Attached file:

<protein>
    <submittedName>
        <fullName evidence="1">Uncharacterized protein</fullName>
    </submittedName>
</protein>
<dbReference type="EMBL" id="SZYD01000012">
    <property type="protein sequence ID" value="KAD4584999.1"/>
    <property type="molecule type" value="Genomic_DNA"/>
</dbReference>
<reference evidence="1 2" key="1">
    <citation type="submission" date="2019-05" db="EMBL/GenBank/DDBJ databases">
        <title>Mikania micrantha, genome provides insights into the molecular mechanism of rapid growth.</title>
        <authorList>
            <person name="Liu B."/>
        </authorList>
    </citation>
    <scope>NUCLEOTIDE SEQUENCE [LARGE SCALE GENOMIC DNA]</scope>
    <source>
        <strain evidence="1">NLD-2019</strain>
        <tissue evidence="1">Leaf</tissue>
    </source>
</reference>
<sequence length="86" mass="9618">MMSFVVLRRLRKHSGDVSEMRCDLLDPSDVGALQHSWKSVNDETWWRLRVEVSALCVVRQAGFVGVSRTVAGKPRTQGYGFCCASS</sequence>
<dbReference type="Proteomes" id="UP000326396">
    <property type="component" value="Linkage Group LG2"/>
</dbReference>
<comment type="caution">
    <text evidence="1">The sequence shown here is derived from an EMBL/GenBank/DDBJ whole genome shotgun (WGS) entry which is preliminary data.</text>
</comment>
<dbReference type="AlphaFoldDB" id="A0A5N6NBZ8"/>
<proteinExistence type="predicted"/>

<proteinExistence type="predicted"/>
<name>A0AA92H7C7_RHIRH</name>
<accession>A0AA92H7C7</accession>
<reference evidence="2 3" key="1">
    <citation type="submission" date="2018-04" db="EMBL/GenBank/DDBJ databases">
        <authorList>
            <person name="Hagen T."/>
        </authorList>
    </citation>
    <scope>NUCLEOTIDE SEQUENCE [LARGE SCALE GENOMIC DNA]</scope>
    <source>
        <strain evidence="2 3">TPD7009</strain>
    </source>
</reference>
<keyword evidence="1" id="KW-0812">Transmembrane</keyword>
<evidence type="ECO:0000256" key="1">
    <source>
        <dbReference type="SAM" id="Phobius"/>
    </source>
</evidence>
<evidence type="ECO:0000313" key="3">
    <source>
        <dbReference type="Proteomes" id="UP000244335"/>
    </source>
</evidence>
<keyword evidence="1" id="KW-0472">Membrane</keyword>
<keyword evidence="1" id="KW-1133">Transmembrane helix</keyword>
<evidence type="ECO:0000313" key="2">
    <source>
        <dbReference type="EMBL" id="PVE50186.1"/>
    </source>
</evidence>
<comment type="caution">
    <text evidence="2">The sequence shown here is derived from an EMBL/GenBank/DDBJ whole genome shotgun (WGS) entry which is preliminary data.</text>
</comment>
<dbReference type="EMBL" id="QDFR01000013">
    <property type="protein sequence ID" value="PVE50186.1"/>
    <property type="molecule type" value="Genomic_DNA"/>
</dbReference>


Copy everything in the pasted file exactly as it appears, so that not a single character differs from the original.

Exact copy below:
<protein>
    <submittedName>
        <fullName evidence="1">Uncharacterized protein</fullName>
    </submittedName>
</protein>
<dbReference type="EMBL" id="SZYD01000012">
    <property type="protein sequence ID" value="KAD4584999.1"/>
    <property type="molecule type" value="Genomic_DNA"/>
</dbReference>
<reference evidence="1 2" key="1">
    <citation type="submission" date="2019-05" db="EMBL/GenBank/DDBJ databases">
        <title>Mikania micrantha, genome provides insights into the molecular mechanism of rapid growth.</title>
        <authorList>
            <person name="Liu B."/>
        </authorList>
    </citation>
    <scope>NUCLEOTIDE SEQUENCE [LARGE SCALE GENOMIC DNA]</scope>
    <source>
        <strain evidence="1">NLD-2019</strain>
        <tissue evidence="1">Leaf</tissue>
    </source>
</reference>
<sequence length="86" mass="9618">MMSFVVLRRLRKHSGDVSEMRCDLLDPSDVGALQHSWKSVNDETWWRLRVEVSALCVVRQAGFVGVSRTVAGKPRTQGYGFCCASS</sequence>
<dbReference type="Proteomes" id="UP000326396">
    <property type="component" value="Linkage Group LG2"/>
</dbReference>
<comment type="caution">
    <text evidence="1">The sequence shown here is derived from an EMBL/GenBank/DDBJ whole genome shotgun (WGS) entry which is preliminary data.</text>
</comment>
<dbReference type="AlphaFoldDB" id="A0A5N6NBZ8"/>
<proteinExistence type="predicted"/>

<proteinExistence type="predicted"/>
<name>A0AA92H7C7_RHIRH</name>
<accession>A0AA92H7C7</accession>
<reference evidence="2 3" key="1">
    <citation type="submission" date="2018-04" db="EMBL/GenBank/DDBJ databases">
        <authorList>
            <person name="Hagen T."/>
        </authorList>
    </citation>
    <scope>NUCLEOTIDE SEQUENCE [LARGE SCALE GENOMIC DNA]</scope>
    <source>
        <strain evidence="2 3">TPD7009</strain>
    </source>
</reference>
<keyword evidence="1" id="KW-0812">Transmembrane</keyword>
<evidence type="ECO:0000256" key="1">
    <source>
        <dbReference type="SAM" id="Phobius"/>
    </source>
</evidence>
<evidence type="ECO:0000313" key="3">
    <source>
        <dbReference type="Proteomes" id="UP000244335"/>
    </source>
</evidence>
<keyword evidence="1" id="KW-0472">Membrane</keyword>
<keyword evidence="1" id="KW-1133">Transmembrane helix</keyword>
<evidence type="ECO:0000313" key="2">
    <source>
        <dbReference type="EMBL" id="PVE50186.1"/>
    </source>
</evidence>
<comment type="caution">
    <text evidence="2">The sequence shown here is derived from an EMBL/GenBank/DDBJ whole genome shotgun (WGS) entry which is preliminary data.</text>
</comment>
<dbReference type="EMBL" id="QDFR01000013">
    <property type="protein sequence ID" value="PVE50186.1"/>
    <property type="molecule type" value="Genomic_DNA"/>
</dbReference>